We all think we know our history, but how would you fare if you had to sit a ‘citizenship test’ like Prime Minister David Cameron was set on the Letterman show?
David Cameron’s appearance on ‘The David Letterman Show’ has had the unintended consequence of making us feel sorry for him. After all, it hardly seemed fair to spring those abstruse British history questions on him like that, even if he does have a first from Oxford. It left us all thinking, would we have fared any better? Well, let us see, shall we? (ANSWERS AT THE END)
1 Let us start with the two he was asked (which don’t really count, as you’ve probably heard the correct answers by now). What is the literal translation of the Latin words Magna Carta?
A) The Big Cart
B) The Great Charter
C) Magna Carta? She was the daughter of Boadicea, wasn’t she?
2 Who wrote Rule Britannia?
A) It was either James Thomson or Thomas Arne. Possibly both of them together
B) I’ll go with Edward Elgar
C) Tim Rice and Andrew Lloyd Webber?
3 OK, now we’ve got the hang of it, let’s tackle the real ones. How long did the Hundred Years War last?
A) This sounds like a trick question. A hundred years?
B) Don’t tell me, I know this one. Is it 97 years?
C) 116 years. No wait… Yes, definitely 116
4 Where is the Stone of Scone kept these days?
A) Beneath the Woolsack in the Palace of Westminster
B) I’m pretty sure there is a Scone Abbey near Perth in Scotland. Is it kept there?
C) Is it Edinburgh Castle?
5 We all know the Great Fire of London was in 1666. We also know it started in a baker’s shop in Pudding Lane. But what was the name of the man who owned the bakery (yes, this one does sound quite hard, but he was famous and you definitely did learn his name in school).
A) Thomas Farriner
B) George Bunn
C) John Evelyn
6 OK, no British history quiz would be complete without a question about the Corn Laws. (Don’t fall asleep, they were highly significant.) They began with the Importation Act of 1815 but what was the name of the act with which they were repealed?
A) The Repeal Act of 1846
B) The Importation Act of 1846
C) The 1846 Act of Settlement
7 When the Vikings invaded Britain, they introduced which law?
A) Dane Law
B) Offa’s Law
C) Land Law
8 Before them we had the Romans, and you really ought to know what year they invaded. If you don’t you have a one in three chance of getting it right.
A) 37 AD
B) 50 BC
C) 43 AD
9 Which king’s last words were “Bugger Bognor” (supposedly)?
A) King George V
B) King Edward VII
C) King George VII
10 What was William the Conqueror also known as?
A) William of Orange
B) William the Bastard
C) William the Just
11 OK, it’s the red-hot poker question, I’m afraid. You know it was an Edward, but which one?
A) Edward IV
B) Edward III
C) Edward II
12 And on the subject of Edwards, we’ve all heard of Edward the Confessor, but to what did he confess?
A) That he had burned the cakes
B) Oh, that he had sinned, probably. Wasn’t he the one who was so afraid of committing sins that he died a virgin? And him a married man, too
C) That he had ordered the murder of Thomas a Becket
13 Similarly, we’ve all heard of the War of Jenkins’ Ear, but who was Jenkins?
A) He sounds Welsh. Wasn’t he a brigadier in the Welsh Guards?
B) He was Sir Robert Walpole’s footman, I’m sure of it
C) No he wasn’t, he was the captain of a British merchant ship
14 What was the name of the son Henry VIII and Jane Seymour had together?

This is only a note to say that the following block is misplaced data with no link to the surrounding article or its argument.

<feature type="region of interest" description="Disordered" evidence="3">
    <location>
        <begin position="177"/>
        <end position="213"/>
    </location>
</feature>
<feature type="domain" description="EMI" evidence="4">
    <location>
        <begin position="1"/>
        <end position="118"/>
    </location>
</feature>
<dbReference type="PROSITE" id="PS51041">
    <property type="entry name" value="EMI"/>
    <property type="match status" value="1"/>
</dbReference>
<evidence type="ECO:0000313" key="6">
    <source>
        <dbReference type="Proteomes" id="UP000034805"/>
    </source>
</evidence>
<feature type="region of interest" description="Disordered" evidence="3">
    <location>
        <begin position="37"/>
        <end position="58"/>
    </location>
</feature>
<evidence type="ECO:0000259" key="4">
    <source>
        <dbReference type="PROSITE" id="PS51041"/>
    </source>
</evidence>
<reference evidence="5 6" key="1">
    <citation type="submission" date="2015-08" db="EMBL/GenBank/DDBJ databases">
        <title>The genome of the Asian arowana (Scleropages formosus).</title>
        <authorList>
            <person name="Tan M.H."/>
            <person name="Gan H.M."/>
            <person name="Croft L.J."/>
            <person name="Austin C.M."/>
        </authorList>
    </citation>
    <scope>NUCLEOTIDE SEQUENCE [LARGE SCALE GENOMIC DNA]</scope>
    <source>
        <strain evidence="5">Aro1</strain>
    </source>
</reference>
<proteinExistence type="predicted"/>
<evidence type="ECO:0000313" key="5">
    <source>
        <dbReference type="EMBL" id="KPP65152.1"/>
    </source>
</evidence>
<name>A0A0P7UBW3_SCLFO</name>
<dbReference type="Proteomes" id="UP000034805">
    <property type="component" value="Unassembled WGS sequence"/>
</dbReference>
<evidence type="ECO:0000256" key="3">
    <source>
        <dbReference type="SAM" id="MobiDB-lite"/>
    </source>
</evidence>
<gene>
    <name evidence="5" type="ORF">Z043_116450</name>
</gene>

A) Henry VX. Call it an educated guess
B) Edward IV. You can Google it
C) Wasn’t it Edward VI? Just tell me now because I really can’t be bothered to go through the answers at the end
15 Where was Thomas Cranmer burned at the stake?
A) Oxford. Or Cambridge… No, it was definitely Oxford. I’m pretty sure a cross marks the actual site where it happened
B) Tyburn, London. Got to be
C) Canterbury? Yes, that would make sense. Canterbury
16 Who hid in an oak tree?
A) Charles II. That’s why so many pubs are called the Royal Oak
B) Robert the Bruce. It was where he did that thing with the spider
C) No wait, maybe it was Charles I. Yes, I’m saying Charles I, because the Roundheads were after him
17 Who was the last man to be hanged, drawn and quartered?
A) William Joyce
B) David Tyrie
C) Guido Fawkes
18 And while we are on the subject of grisly deaths, who was “posthumously executed”?
A) Charles I. They beheaded him outside Banqueting House, buried him, then decided that he should have been quartered as well, so they dug him up again, hacked off his arms and legs, sent them to the four corners of the kingdom, and then displayed his head on a pole outside Westminster. Nice
B) It was Oliver Cromwell. Idiot
C) I want to say Ann Boleyn
19 In what year did Howard Carter find Tutankhamun’s tomb?
A) 1922. Obviously
C) 1912. Because it was the same year Titanic sank
20 Who was the first Labour prime minister?
A) It was Stanley Baldwin. Final answer
B) Ramsay MacDonald. Always liked that name, Ramsay. Why did it go out of fashion?
C) Clement Attlee. Another rather wonderful name. Clement, I mean, not Attlee
21 What was George Orwell’s real name?
A) Eric Blair. Or was that Elton John’s real name?
B) Harry Webb?
C) I remember this one because it always made me laugh. Reginald Dwight
22 In which city did the Peterloo Massacre take place?
A) I’m sure it was somewhere in the north, so I’m saying Liverpool
B) That was to do with the Tolpuddle Martyrs, wasn’t it? Worcester, then. Is that a city? Yes, it must be because it has a cathedral
C) It sounds like Waterloo, but that’s in Belgium. I don’t know. Manchester?
23 Where did Castlereagh and Canning fight their duel in 1809?
A) Hyde Park
B) Putney Heath
C) Tooting Common
24 And finally, why don’t aeroplane windows open?
A) Not strictly a question about British history, is it?
B) Stop stalling, what’s the answer?
C) Is it something to do with decompression?
1B, 2A, 3C,4C, 5A, 6B, 7A, 8C, 9A, 10B, 11C, 12B, 13C, 14C, 15A, 16A, 17B, 18B, 19A, 20B, 21A, 22C, 23B, 24C